England with the Norman Conquest of 1066. The Ess family lived in close proximity to an ash tree. As such, the name has local references to towns called Ash in Derbyshire, Surrey, Hampshire, and many other places.
Early Origins of the Ess family
Devon in southern England. The first person to settle in the locality was D'Esse Court, a companion of King William, Duke of Normandy who landed in England in 1066 A.D. and was granted lands by his liege lord in the vicinity of Exeter, Devon. Alternatively the family could have originated in Esh or Ash, a chapelry, in the parish and union of Lanchester in Durham. "The manor gave name, at a very early period, to a family of considerable local consequence, who held the estate, with little interruption, from the middle of the 13th century till the time of Henry VIII." CITATION[CLOSE]
Lewis, Samuel, A Topographical Dictionary of England. Institute of Historical Research, 1848, Print. The Hundredorum Rolls of 1273 list the following: John de le Es, in Norfolk; Roger de le Es, also in Norfolk; Agnes Ate Nasse in Oxfordshire; and Henry de Asse in Warwickshire. CITATION[CLOSE]
Bardsley, C.W, A Dictionary of English and Welsh Surnames: With Special American Instances. Wiltshire: Heraldry Today, 1901. Print. (ISBN 0-900455-44-6) The reference "History of Norfolk" list Joan atte-Eshe in 1345, Roger atte-Ashe, temp. Edward II and John at-Ash, of Bintre, Norfolk in 1349. The Yorkshire Poll Tax Rolls of 1379 had only one listing of the family, Robertus del Asch. Another source notes: "We find the Atten-Ashe of the XIV. cent. contracted into Nashe soon after." CITATION[CLOSE]
Lowe, Mark Anthony, Patronymica Britannica, A Dictionary of Family Names of the United Kingdom. London: John Russel Smith, 1860. Print.
Early History of the Ess family
Another 215 words (15 lines of text) covering the years 1326, 1597, 1658, 1640, 1656, 1609, 1656, 1640, 1652, 1618, 1686, 1670, 1681, 1671, 1735, 1636, 1658, 1718, 1695, 1697, 1717 and are included under the topic Early Ess History in all our PDF Extended History products and printed products wherever possible.
Ess Spelling Variations
spelling variations are a prevailing characteristic of Norman surnames. Old and Middle English lacked any definite spelling rules, and the introduction of Norman French added an unfamiliar ingredient to the English linguistic stew. French and Latin, the languages of the court, also influenced spellings. Finally, Medieval scribes generally spelled words according to how they sounded, so one person was often referred to by different spellings in different documents. The name has been spelled Esse, Ash, Ashe, Aschey and others.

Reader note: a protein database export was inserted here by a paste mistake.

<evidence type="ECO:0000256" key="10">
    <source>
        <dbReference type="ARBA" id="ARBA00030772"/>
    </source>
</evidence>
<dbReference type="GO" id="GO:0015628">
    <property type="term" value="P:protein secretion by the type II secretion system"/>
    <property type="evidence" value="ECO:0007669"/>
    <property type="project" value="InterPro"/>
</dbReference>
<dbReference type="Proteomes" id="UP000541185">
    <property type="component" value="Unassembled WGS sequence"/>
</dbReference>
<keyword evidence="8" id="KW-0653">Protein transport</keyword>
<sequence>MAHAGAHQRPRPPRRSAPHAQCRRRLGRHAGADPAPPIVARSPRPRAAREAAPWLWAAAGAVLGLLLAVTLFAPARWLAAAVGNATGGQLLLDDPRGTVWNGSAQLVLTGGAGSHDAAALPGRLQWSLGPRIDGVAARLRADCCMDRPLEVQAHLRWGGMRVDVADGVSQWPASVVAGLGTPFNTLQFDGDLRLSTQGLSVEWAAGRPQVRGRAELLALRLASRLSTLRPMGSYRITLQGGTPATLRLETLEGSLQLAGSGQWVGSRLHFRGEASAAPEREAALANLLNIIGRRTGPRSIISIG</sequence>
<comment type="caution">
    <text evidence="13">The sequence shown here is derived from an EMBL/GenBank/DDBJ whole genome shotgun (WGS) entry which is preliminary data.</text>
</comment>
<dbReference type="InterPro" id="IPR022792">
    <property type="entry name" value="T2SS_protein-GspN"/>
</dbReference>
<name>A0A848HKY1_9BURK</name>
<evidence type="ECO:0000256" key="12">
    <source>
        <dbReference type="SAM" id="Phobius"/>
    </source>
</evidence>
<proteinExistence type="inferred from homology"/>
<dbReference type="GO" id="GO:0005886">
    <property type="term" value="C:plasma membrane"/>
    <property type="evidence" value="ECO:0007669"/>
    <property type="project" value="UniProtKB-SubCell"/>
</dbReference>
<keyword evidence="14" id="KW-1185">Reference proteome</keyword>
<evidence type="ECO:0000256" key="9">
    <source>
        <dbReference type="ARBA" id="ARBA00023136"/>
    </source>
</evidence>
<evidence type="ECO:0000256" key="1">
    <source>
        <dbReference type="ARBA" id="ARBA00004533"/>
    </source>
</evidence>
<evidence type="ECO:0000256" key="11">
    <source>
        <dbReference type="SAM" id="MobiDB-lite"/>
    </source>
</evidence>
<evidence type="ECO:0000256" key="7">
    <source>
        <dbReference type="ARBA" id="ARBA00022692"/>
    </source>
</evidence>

Early Notables of the Ess family (pre 1700)
Somerset at various times between 1640 and 1656, upon his death he left a landed estate valued at £6000 a year; Edward Ashe (ca.1609-1656), brother of...
Another 47 words (3 lines of text) are included under the topic Early Ess Notables in all our PDF Extended History products and printed products wherever possible.
Migration of the Ess family to Ireland
Some of the Ess family moved to Ireland, but this topic is not covered in this excerpt.
Another 251 words (18 lines of text) about their life in Ireland is included in all our PDF Extended History products and printed products wherever possible.
Migration of the Ess family to the New World and Oceana
To escape the political and religious persecution within England at the time, many English families left for the various British colonies abroad. The voyage was extremely difficult, though, and the cramped, dank ships caused many to arrive in the New World diseased and starving. But for those who made it, the trip was most often worth it. Many of the families who arrived went on to make valuable contributions to the emerging nations of Canada and the United States. An inquiry into the early roots of North American families reveals a number of immigrants bearing the name Ess or a variant listed above:
Ess Settlers in United States in the 18th Century
The Ess Motto
The motto was originally a war cry or slogan. Mottoes first began to be shown with arms in the 14th and 15th centuries, but were not in general use until the 17th century. Thus the oldest coats of arms generally do not include a motto. Mottoes seldom form part of the grant of arms: Under most heraldic authorities, a motto is an optional component of the coat of arms, and can be added to or changed at will; many families have chosen not to display a motto.
Motto: Non nobis sed omnibus
Motto Translation: Not for us but for all.
Ess Family Crest Products